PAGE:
Summary: 1) The Plea for doctrinal agreement (1 Corinthians 1:10), 2) The Parties that were loyal to particular leaders (1 Corinthians 1:11–12), 3) The Principle of oneness in Christ (1 Corinthians 1:13), and 4) The Priority of preaching (1 Corinthians 1:14-17).
Tragically—though it is forbidden by God, is totally out of character with our redeemed natures, and is in complete opposition to everything our Lord prayed for and intended for His church—fighting does occur among believers, among those who are called to be one in the Lord Jesus Christ. Few things demoralize, discourage, and weaken a church as much as bickering, backbiting, and fighting among its members. And few things so effectively undermine its testimony before the world. Fractured fellowship robs Christians of joy and effectiveness, robs God of glory, and robs the world of the true testimony of the gospel.
Among the Corinthian church’s many sins and shortcomings, quarreling is the one that Paul chose to deal with first. In unity lies the joy of Christian ministry and the credibility of Christian testimony. The first need of the Corinthian church was for harmony. It is also the need of many churches today. With this discussion, Paul moves into the exhortation and instruction that occupies the rest of the epistle.
Quarrels are a part of life. We grow up in them and around them. Infants are quick to express displeasure when they are not given something they want or when something they like is taken away. Little children cry, fight, and throw tantrums because they cannot have their own ways. We argue and fight over a rattle, then a toy, then a football, then a position on the football team or in the cheerleading squad, then in business, the PTA , or politics. Friends fight, husbands and wives fight, businesses fight, cities fight, even nations fight—sometimes to the point of war. And the source of all the fighting is the same: humanity’s depraved, egoistic, selfish nature. It destroys the unity that God establishes.
In verses 10–17 he deals with four basic areas that relate to unity: 1) The Plea for doctrinal agreement (1 Corinthians 1:10), 2) The Parties that were loyal to particular leaders (1 Corinthians 1:11–12), 3) The Principle of oneness in Christ (1 Corinthians 1:13), and 4) The Priority of preaching (1 Corinthians 1:14-17).
1) The Plea: Doctrinal Agreement (1 Corinthians 1:10)
1 Corinthians 1:10 I appeal to you, brothers, by the name of our Lord Jesus Christ, that all of you agree, and that there be no divisions among you, but that you be united in the same mind and the same judgment. (ESV)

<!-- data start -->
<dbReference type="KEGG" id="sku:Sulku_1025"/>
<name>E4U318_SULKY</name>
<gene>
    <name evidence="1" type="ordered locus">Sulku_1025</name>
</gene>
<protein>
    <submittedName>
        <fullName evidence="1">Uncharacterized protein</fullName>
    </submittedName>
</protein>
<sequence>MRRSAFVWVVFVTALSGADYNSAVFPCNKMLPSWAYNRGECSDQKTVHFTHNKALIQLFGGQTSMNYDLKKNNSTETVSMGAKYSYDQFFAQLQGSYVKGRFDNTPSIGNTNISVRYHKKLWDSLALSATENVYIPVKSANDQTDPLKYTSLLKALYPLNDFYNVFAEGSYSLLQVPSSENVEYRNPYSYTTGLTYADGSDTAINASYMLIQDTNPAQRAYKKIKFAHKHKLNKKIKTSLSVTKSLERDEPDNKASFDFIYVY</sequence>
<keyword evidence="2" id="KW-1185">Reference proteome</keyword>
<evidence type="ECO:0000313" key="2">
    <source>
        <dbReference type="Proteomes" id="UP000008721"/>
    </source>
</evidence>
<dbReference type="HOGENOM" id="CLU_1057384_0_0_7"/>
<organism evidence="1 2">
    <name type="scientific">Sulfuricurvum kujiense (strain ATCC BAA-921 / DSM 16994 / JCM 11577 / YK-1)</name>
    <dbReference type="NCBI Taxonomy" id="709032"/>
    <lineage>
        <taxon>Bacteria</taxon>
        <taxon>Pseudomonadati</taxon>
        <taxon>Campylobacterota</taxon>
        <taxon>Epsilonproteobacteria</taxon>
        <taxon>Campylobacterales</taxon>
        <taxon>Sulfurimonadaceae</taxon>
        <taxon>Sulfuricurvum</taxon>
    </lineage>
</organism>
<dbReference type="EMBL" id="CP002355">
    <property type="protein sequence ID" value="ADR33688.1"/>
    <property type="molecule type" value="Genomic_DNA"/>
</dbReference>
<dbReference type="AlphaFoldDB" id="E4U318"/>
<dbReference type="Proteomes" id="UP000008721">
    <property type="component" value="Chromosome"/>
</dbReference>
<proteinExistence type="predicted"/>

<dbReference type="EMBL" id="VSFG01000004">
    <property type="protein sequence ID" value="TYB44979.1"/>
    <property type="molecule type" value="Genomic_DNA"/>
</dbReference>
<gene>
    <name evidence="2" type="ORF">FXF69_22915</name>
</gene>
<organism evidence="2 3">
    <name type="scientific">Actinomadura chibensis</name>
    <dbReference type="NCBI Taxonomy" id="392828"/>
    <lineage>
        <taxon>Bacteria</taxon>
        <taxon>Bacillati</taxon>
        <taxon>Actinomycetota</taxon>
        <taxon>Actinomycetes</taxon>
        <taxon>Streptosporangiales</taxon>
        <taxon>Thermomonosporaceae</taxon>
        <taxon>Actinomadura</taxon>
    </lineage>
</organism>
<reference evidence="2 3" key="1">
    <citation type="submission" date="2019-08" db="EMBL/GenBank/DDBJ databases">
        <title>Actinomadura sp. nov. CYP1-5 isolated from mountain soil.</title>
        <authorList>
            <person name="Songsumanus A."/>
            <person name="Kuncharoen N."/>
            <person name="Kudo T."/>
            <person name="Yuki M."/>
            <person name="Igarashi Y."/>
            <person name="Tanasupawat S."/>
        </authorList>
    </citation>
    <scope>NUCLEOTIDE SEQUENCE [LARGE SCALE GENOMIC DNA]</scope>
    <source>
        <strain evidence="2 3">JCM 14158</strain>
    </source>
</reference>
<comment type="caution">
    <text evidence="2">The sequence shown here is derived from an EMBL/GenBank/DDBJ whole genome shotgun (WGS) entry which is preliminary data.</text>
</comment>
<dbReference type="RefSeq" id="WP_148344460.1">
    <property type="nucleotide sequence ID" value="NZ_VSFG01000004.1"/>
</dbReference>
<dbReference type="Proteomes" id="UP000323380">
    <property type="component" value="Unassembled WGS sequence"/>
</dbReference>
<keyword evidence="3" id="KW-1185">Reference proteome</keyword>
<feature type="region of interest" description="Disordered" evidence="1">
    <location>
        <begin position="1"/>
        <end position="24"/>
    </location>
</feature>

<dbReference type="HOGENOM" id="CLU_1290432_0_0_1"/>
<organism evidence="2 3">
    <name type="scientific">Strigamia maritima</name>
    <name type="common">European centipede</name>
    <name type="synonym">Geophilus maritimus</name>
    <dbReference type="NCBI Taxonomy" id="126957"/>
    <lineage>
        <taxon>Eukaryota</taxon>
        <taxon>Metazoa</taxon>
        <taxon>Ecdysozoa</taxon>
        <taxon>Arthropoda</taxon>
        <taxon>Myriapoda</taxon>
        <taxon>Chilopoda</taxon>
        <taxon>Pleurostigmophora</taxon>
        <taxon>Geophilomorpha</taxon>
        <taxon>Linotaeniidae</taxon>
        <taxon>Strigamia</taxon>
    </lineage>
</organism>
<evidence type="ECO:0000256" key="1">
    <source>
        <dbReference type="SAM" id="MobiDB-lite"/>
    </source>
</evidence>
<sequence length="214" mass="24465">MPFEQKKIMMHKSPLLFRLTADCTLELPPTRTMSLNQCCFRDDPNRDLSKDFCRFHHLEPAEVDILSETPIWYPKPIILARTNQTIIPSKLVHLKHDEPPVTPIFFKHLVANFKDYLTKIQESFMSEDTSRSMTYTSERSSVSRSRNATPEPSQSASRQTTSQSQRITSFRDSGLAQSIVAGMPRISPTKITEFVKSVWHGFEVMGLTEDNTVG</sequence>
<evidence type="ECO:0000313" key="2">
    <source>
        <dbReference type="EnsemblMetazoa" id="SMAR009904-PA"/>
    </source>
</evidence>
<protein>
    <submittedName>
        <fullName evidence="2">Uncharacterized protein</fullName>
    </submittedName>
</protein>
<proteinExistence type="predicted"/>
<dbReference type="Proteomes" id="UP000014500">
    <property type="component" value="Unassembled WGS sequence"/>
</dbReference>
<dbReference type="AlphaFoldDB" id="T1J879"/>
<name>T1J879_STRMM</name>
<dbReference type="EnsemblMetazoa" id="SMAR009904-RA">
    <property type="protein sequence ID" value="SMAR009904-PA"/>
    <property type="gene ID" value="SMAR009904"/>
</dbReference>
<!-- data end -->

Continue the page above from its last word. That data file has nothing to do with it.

To Appeal/Exhort (παρακαλῶ) does not mean “I beg” but rather “I call upon you,” “I summon,” “I admonish you.” This word is tactful and brotherly, and yet Paul is not forgetting that he writes as an apostle of Jesus Christ, v. 1. The authority he would exercise is the same whether it speaks softly or finds itself compelled to speak sternly (Lenski, R. C. H. (1963). The interpretation of St. Paul’s First and Second epistle to the Corinthians (p. 38). Minneapolis, MN: Augsburg Publishing House.).
Paul had been careful to establish his apostolic authority in the opening words of the letter. But now he appeals to them as brothers. In so doing he moderates the harshness, without minimizing the seriousness, of the rebuke. They are his brothers and each other’s brothers, and should act in harmony as brothers. Paul realizes that the quarreling of the Corinthians has not yet resulted in schism, but he knows that he must call his readers back to a living relationship with the Lord and do so pastorally and positively (Kistemaker, S. J., & Hendriksen, W. (1953–2001). Exposition of the First Epistle to the Corinthians (Vol. 18, p. 44). Grand Rapids: Baker Book House.)
They had all been “called into fellowship with His Son, Jesus Christ” (1:9) and are now being lovingly exhorted by the name of our Lord Jesus Christ to agree, to eliminate divisions, and to be united/made complete in the same mind and in the same judgment. Because they were one in fellowship with their Lord, they should be one in fellowship with each other. Their unity in Jesus Christ was the basis for Paul’s appeal for unity among themselves. As in many of Paul’s letters, believers’ identity with Christ is the pad from which he launches his call to holy living. To be perfectly united does not mean that Paul required everyone to be exactly the same. Instead, he wanted them to set aside their arguments and focus on what truly mattered—Jesus Christ as Lord and their mission to take the light of the gospel into a dark world (Barton, B. B., & Osborne, G. R. (1999). 1 & 2 Corinthians (p. 25). Wheaton, IL: Tyndale House.).
What we think, say, and do is right or wrong not primarily because of its effect on us or on others but because it does or does not conform to Christ and bring honor to Him. Our behavior as believers has its most direct relationship to Jesus Christ. When we sin or complain or quarrel, we harm the church and its leaders and our fellow believers. We also put a barrier between unbelievers and the gospel. But worst of all, we bring dishonor to our Lord.